We might soon start to see the emergence of a divestiture trend based less on undesirable holdings and more on undesirable locales. The obvious choices will be cities and states with a plaintiff-friendly reputation, where lawsuit risks can rise dramatically.
Allow me to share a little long-term care humor to brighten your day. Did you hear the one about the long-term care resident who kept unplugging her roommate's ventilator?
Are emails between nursing staff and supervisors commenting on a resident's status — such as cautions about keeping an eye on a resident who ultimately falls into a bad condition (pressure ulcer, etc.) — considered protected "work product" that can't be used in legal-case research?
Kentucky may well be remembered for something better than its bourbon and horse races. In early February, the Kentucky Senate passed a bill where the claimants have to go before a review panel prior to filing suit against a nursing home.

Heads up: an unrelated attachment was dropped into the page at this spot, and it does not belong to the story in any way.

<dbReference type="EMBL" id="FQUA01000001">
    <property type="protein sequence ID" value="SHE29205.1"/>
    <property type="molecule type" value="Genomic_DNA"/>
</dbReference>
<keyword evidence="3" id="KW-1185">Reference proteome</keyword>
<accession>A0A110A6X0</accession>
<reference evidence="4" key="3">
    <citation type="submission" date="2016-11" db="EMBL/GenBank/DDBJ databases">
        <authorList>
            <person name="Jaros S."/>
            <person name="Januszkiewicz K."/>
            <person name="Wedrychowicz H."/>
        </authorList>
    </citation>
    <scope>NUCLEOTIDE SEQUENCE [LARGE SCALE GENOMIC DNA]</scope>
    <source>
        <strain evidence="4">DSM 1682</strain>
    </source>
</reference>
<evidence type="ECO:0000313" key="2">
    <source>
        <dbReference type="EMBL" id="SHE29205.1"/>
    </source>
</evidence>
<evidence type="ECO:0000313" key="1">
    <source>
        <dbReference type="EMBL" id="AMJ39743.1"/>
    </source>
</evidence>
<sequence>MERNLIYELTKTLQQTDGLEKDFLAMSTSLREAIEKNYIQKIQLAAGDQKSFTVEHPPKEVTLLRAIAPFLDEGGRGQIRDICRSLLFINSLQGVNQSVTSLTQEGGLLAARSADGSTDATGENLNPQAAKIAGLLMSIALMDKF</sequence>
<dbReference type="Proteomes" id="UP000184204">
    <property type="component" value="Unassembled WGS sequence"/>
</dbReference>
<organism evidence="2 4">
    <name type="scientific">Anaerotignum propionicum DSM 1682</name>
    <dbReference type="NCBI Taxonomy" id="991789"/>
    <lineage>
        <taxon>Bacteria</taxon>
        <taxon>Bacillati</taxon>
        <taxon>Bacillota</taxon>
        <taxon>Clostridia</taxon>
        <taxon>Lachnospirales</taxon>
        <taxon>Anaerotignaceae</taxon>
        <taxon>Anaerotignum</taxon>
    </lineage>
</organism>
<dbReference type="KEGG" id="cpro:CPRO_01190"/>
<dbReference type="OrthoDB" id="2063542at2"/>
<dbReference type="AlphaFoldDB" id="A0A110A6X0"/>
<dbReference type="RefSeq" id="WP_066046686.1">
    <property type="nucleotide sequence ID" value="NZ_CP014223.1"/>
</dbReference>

Terminations today pose far more legal risk than they did even 20 years ago. Irrespective of the size of the employer, a disgruntled employee who has been involuntarily terminated is likely to challenge the termination through a myriad of legal avenues.
It is important for employers to create documents throughout the course of an employee's employment that could ultimately provide support for termination decisions.
Document, document, document: That's the key to avoiding costly wound care mishaps in a nursing facility, an attorney told McKnight's Online Expo participants Thursday.
West Virginia courts incorrectly applied federal law in nursing home arbitration cases, U.S. Supreme Court rulesFebruary 22, 2012
The West Virginia Supreme Court must re-examine a major ruling that make nursing home arbitration agreements invalid, according to a U.S. Supreme Court decision Tuesday.
One of the major factors for rising healthcare costs is that providers are, by their own admission, offering their patients too much care, according to a recent survey.